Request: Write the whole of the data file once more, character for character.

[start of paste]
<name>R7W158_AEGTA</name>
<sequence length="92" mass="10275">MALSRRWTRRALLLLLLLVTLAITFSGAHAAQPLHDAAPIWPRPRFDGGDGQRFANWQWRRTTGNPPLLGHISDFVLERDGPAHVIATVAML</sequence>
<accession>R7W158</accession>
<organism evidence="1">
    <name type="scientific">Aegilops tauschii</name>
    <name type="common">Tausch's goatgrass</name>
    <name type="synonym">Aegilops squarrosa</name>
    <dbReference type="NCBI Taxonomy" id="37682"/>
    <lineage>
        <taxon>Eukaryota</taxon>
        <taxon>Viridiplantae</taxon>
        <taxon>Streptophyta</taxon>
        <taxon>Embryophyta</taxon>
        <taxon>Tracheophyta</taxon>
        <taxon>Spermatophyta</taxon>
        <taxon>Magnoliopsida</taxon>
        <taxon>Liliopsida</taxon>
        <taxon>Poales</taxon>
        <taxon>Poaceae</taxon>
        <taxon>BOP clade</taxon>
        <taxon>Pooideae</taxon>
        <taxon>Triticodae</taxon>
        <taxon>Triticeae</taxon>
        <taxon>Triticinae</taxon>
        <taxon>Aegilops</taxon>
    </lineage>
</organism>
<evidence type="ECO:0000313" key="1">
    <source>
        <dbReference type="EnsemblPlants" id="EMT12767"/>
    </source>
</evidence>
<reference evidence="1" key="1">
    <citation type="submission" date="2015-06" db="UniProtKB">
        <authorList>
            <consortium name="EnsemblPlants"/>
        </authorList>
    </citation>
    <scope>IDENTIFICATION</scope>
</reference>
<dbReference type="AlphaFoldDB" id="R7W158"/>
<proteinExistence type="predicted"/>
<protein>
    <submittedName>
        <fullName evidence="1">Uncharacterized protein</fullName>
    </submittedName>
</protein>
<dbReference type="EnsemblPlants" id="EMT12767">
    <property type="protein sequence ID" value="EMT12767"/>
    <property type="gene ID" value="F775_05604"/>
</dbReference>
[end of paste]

<name>R7W158_AEGTA</name>
<sequence length="92" mass="10275">MALSRRWTRRALLLLLLLVTLAITFSGAHAAQPLHDAAPIWPRPRFDGGDGQRFANWQWRRTTGNPPLLGHISDFVLERDGPAHVIATVAML</sequence>
<accession>R7W158</accession>
<organism evidence="1">
    <name type="scientific">Aegilops tauschii</name>
    <name type="common">Tausch's goatgrass</name>
    <name type="synonym">Aegilops squarrosa</name>
    <dbReference type="NCBI Taxonomy" id="37682"/>
    <lineage>
        <taxon>Eukaryota</taxon>
        <taxon>Viridiplantae</taxon>
        <taxon>Streptophyta</taxon>
        <taxon>Embryophyta</taxon>
        <taxon>Tracheophyta</taxon>
        <taxon>Spermatophyta</taxon>
        <taxon>Magnoliopsida</taxon>
        <taxon>Liliopsida</taxon>
        <taxon>Poales</taxon>
        <taxon>Poaceae</taxon>
        <taxon>BOP clade</taxon>
        <taxon>Pooideae</taxon>
        <taxon>Triticodae</taxon>
        <taxon>Triticeae</taxon>
        <taxon>Triticinae</taxon>
        <taxon>Aegilops</taxon>
    </lineage>
</organism>
<evidence type="ECO:0000313" key="1">
    <source>
        <dbReference type="EnsemblPlants" id="EMT12767"/>
    </source>
</evidence>
<reference evidence="1" key="1">
    <citation type="submission" date="2015-06" db="UniProtKB">
        <authorList>
            <consortium name="EnsemblPlants"/>
        </authorList>
    </citation>
    <scope>IDENTIFICATION</scope>
</reference>
<dbReference type="AlphaFoldDB" id="R7W158"/>
<proteinExistence type="predicted"/>
<protein>
    <submittedName>
        <fullName evidence="1">Uncharacterized protein</fullName>
    </submittedName>
</protein>
<dbReference type="EnsemblPlants" id="EMT12767">
    <property type="protein sequence ID" value="EMT12767"/>
    <property type="gene ID" value="F775_05604"/>
</dbReference>